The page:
We were looking for dolphins…

Between Rosemarkie and Fortrose, on the shores of the Black Isle, north of Inverness, there is a promontory named Channonry Point. It projects out into the Moray Firth in such a way that the local population of some sixty bottlenose dolphins take delight in swimming in the rapid tidal races just off its rocky shore.

(Above: Channonary Point on the Black Isle)

We had just missed them (wrong state of the tide) when I spotted the notice board describing Pale Kenneth…. Suddenly there was something more interesting than the disappointment of missing the bottlenoses.

(Above: The Moray Firth is home to a large population of Bottlenose dolphins. Image from the information board)

His name was Coinneach Odhar which means ‘Pale Kenneth’. But the real meaning is ‘sallow’, an older and more historically charged description of a ‘fey’ person. Coinneach Odhar, then, is Kenneth the Sallow.

Kenneth was a 17th century seer from the Hebridean island of Lewis who came to work at Brahan (Bra’an) Castle near Dingwall, about ten miles from where the dolphins swim though the tidal races at Channonary Point.

He is portrayed in a slightly comic fashion on the information board, but, having looked into this, I suspect this carries some cultural sarcasm…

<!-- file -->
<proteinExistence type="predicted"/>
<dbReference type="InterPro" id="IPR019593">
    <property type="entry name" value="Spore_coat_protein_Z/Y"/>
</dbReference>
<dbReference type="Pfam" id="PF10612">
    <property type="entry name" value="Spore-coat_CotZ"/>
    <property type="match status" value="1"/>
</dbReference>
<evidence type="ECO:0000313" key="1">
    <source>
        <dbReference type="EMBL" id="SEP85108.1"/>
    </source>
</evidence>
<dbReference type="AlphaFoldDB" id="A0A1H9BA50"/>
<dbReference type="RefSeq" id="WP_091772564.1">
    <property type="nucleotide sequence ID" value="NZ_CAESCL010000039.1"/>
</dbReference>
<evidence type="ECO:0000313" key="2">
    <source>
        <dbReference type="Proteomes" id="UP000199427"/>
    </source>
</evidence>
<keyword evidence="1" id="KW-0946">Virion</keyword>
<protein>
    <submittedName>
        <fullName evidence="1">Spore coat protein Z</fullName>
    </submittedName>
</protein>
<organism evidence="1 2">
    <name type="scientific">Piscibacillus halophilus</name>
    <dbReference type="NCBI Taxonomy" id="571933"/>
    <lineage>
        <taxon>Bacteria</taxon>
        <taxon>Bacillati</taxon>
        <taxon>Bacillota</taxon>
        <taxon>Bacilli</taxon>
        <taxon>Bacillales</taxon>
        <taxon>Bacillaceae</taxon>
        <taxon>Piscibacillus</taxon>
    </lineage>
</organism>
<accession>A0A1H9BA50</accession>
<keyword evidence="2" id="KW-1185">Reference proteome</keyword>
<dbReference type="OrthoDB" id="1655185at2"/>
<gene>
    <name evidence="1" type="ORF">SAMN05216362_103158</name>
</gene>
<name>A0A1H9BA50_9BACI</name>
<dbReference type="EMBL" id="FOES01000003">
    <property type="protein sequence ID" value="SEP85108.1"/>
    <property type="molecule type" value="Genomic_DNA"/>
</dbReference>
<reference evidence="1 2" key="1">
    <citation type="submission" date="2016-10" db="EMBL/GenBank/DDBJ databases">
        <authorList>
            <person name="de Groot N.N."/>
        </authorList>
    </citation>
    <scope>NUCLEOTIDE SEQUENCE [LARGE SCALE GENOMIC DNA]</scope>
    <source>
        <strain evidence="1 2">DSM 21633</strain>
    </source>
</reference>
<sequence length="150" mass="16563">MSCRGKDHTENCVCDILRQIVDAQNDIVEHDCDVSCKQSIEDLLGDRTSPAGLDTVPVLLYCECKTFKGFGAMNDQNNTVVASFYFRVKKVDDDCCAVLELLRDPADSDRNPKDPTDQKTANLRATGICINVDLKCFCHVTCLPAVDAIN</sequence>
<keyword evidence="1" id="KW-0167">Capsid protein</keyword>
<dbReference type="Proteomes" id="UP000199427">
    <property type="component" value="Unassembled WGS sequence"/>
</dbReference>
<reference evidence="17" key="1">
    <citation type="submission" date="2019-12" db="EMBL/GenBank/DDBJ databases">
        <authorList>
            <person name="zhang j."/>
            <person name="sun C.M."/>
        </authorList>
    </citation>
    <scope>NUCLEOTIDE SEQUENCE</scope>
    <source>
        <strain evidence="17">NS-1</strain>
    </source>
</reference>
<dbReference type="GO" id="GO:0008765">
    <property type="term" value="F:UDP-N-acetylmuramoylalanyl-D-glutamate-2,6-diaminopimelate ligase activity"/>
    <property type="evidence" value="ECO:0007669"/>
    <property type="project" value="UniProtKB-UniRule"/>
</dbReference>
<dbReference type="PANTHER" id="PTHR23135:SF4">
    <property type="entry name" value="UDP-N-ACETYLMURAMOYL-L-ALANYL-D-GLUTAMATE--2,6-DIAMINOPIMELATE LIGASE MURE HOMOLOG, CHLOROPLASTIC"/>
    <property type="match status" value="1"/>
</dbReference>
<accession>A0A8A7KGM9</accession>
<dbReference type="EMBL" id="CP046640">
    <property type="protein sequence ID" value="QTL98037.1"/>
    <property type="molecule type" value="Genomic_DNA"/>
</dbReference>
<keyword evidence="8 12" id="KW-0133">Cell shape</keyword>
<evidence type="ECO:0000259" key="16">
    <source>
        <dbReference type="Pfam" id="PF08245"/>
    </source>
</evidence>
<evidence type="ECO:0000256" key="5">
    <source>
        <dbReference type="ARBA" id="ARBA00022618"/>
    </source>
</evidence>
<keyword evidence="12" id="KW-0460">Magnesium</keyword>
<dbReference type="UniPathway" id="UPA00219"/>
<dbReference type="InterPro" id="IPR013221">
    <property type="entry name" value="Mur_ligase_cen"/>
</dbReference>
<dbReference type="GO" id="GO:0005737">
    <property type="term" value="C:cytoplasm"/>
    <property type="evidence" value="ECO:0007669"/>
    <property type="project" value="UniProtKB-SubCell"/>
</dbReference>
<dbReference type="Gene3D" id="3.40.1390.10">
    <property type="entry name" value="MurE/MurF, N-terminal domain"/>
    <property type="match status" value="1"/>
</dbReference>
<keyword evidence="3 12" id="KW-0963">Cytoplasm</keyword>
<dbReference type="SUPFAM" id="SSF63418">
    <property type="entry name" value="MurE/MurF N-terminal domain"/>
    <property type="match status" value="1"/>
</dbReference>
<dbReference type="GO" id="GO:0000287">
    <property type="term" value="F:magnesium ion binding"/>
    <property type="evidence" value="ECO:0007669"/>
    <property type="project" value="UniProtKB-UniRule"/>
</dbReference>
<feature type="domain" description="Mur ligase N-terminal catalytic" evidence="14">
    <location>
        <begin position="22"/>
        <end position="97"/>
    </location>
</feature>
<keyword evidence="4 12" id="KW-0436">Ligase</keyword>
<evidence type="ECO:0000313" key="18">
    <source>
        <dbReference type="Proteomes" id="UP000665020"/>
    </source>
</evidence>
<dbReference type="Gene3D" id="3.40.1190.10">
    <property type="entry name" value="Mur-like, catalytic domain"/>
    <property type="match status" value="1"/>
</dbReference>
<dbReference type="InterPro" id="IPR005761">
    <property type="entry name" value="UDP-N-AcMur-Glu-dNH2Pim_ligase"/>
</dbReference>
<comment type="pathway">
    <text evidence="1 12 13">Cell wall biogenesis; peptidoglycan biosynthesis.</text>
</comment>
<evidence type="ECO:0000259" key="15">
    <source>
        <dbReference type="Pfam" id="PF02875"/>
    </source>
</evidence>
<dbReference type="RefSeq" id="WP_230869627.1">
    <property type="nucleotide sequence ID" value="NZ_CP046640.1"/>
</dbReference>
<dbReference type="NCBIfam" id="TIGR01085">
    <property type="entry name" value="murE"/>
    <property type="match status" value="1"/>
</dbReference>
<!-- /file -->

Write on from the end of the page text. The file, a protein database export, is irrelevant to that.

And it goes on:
(Above: image of Coinneach Odhar from the information board at Channonary Point)

The ‘seer’, literally ‘see-er’ had possession of a ‘second sight’ – whereby the holder could see two worlds at once; the normal and the inner, more supernatural. The second sight was viewed in Scottish history as more of a curse than a blessing.

Local legends say that Kenneth the Sallow’s mother was responsible for his second sight. She was passing through a graveyard one night when the ghost of a Danish princess appeared before her, intent on returning to her grave. Kenneth’s mother demanded that, in return for her free passage, she should pay her a tribute. She asked that her son be given the magical sight. Later that day, Kenneth the Sallow found a small stone with a hole in – through which he would look and see the ‘second world’.

“Ah, take patience with the lad for he has the Sight and it is a terrible affliction.”